The latest BBC video states that an individual of 25 needs to fund £300pm for life to build up a fund equivalent to sufficient to buy the equivalent pof the basic state pension.
    Is this not like all other good ideas to protect us from ourselves, protect the few and damage the retirement prospects of a whole lot more.

    • “The latest BBC video states that an individual of 25 needs to fund £300pm for life to build up a fund equivalent to sufficient to buy the equivalent of the basic state pension.”

      No they don’t, they just need to pay their NI contributions.

      Yes, I know the State Pension might not exist in 40 years’ time, but we can only plan based on what we know.

      And £4,500 a year starting at 25 (after adding basic rate tax relief, but ignoring auto-enrolment employer contributions) assuming a modest return of 2% above inflation grows to £308,000 *in today’s money* at 67, which assuming drawdown at 4% per annum gives you considerably more than the State Pension. On top of the actual State Pension.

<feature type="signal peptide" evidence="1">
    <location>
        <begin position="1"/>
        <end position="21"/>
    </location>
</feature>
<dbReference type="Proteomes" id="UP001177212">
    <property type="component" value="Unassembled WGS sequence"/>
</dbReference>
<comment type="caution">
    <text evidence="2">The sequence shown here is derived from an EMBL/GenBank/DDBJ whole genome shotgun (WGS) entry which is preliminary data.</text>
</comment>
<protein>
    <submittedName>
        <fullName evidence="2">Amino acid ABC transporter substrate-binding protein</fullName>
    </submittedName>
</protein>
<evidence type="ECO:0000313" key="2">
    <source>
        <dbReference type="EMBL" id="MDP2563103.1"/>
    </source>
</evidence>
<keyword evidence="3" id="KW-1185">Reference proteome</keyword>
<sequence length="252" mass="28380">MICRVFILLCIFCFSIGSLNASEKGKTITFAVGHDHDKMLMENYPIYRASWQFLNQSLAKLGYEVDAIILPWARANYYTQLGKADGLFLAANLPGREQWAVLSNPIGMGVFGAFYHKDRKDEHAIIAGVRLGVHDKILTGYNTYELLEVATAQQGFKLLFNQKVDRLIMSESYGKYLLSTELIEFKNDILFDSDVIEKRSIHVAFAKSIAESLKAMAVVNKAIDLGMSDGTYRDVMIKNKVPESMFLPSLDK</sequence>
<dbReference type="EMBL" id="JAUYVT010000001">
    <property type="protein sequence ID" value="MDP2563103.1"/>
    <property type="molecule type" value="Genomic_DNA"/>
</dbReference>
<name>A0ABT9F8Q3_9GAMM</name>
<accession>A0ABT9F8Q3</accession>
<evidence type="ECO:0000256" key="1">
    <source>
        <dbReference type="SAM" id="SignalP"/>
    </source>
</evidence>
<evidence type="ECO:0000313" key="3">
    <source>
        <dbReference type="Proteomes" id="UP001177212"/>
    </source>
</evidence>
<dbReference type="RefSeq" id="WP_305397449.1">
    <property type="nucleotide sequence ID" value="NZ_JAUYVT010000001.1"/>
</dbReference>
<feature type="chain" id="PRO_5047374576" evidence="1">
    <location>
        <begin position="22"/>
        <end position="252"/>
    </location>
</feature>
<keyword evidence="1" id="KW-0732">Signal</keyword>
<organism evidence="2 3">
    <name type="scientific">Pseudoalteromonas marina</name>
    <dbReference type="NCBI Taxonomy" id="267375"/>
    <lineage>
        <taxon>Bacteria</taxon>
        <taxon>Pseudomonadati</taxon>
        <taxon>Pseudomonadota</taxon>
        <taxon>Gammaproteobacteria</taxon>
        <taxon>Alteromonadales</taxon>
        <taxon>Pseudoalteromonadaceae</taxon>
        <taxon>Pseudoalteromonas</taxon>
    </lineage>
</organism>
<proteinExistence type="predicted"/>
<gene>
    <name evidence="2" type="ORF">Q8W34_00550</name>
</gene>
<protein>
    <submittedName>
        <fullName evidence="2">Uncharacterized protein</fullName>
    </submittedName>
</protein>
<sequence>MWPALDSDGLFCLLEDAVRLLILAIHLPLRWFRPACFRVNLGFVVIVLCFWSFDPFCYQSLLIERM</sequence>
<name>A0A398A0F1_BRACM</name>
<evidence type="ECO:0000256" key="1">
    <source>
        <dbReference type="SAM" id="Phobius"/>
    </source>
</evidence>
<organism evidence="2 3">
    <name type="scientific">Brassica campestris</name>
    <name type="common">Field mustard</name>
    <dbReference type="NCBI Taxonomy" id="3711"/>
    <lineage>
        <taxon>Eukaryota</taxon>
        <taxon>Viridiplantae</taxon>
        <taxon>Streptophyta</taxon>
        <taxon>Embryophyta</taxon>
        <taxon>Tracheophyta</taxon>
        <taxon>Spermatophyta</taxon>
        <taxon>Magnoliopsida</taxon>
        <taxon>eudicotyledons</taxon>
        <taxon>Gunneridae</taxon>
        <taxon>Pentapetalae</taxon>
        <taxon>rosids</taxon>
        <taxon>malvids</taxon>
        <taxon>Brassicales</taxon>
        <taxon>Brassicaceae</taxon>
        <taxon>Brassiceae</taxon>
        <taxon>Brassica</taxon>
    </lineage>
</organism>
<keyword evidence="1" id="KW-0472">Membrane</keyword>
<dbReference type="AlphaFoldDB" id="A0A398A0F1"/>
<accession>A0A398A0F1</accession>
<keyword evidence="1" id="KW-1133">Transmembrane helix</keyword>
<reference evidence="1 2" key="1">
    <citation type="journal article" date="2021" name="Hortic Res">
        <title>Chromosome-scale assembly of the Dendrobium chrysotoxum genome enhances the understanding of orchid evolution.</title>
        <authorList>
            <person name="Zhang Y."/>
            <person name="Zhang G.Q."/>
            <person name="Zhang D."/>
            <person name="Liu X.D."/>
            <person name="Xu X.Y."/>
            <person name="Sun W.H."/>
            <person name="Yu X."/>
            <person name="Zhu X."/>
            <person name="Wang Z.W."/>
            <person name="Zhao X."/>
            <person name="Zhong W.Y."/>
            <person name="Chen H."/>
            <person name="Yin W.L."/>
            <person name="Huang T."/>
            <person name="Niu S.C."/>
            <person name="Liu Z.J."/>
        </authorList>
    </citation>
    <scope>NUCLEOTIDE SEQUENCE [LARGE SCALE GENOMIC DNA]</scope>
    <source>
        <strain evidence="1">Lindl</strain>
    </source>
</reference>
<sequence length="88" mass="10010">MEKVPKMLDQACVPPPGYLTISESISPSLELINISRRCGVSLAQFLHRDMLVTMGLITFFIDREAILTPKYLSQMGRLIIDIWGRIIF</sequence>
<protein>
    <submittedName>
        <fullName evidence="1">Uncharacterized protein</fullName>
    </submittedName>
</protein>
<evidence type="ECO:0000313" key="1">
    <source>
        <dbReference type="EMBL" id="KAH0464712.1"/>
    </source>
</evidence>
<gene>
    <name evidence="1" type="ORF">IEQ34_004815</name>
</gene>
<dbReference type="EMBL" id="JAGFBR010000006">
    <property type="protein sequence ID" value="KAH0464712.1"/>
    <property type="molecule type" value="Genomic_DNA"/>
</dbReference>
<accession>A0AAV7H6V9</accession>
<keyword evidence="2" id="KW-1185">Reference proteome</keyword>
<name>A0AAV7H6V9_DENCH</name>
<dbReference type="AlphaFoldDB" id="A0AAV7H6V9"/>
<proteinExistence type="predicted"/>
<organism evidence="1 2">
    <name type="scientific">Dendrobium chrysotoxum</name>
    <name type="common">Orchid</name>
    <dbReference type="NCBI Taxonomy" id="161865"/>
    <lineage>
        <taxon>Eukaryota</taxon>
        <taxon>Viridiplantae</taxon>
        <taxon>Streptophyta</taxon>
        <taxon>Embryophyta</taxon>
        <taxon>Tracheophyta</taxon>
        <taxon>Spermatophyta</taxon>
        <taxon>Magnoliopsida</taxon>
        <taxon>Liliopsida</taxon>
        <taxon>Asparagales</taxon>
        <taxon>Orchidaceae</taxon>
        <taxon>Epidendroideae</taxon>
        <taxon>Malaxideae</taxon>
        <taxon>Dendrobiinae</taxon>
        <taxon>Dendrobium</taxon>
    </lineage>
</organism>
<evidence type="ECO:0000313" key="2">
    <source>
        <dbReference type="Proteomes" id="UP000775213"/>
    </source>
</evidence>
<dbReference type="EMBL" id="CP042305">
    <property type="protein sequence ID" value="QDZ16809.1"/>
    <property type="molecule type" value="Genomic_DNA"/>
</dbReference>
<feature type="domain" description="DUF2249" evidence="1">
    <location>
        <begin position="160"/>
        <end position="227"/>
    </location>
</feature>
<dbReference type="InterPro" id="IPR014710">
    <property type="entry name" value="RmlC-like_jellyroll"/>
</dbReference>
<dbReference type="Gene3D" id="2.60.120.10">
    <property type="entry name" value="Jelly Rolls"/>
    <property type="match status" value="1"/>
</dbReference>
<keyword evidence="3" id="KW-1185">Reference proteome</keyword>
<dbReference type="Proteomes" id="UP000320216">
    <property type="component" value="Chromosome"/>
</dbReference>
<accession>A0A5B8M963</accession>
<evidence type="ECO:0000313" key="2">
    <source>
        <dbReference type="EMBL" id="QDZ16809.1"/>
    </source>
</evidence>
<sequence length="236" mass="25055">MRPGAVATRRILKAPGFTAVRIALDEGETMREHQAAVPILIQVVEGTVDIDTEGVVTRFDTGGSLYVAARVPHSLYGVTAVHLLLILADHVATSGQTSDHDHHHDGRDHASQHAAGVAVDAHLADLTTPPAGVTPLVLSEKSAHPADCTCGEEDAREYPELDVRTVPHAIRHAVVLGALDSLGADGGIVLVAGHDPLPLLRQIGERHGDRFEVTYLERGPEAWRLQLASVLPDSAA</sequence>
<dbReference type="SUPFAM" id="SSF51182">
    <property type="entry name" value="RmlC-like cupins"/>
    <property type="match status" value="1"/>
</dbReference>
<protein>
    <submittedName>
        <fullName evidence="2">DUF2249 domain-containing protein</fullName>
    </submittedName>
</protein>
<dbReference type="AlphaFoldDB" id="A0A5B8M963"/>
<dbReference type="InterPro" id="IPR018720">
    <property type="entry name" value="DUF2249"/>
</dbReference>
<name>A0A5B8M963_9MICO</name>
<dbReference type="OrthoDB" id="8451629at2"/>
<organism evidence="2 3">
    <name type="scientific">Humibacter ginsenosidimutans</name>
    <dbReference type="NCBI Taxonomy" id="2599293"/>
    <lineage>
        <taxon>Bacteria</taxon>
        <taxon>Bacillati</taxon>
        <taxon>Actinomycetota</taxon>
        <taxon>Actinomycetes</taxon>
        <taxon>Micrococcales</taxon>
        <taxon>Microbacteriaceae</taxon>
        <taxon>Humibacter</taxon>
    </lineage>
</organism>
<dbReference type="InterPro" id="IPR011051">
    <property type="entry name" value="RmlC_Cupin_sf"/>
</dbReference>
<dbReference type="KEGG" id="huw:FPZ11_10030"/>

This kind of bunk doesn’t cause 25 year olds to say “oh goodness, I must start saving much more than £300 per month into a pension”, they say “well I might as well not bother then”.

      • @ Sacha

        Assuming their are no charges whatsoever applied to your investment and the wind is blowing in your direction (most of the time)

        History has told me over 35 years that the majority of s/e (men) often take somewhat of a caveman attitude towards retirement planning..and when confronted with the maths its either
        1. I can’t afford it
        2. How much? No way…
        3. I’ll be dead before I reach retirement I’d rather enjoy today whilst I can.

        take your pick

        • @ Snooty

          2% above inflation over a 42-year investment timeframe is a conservative assumption after taking into account charges, unless you’re with SJP or MetLife or something.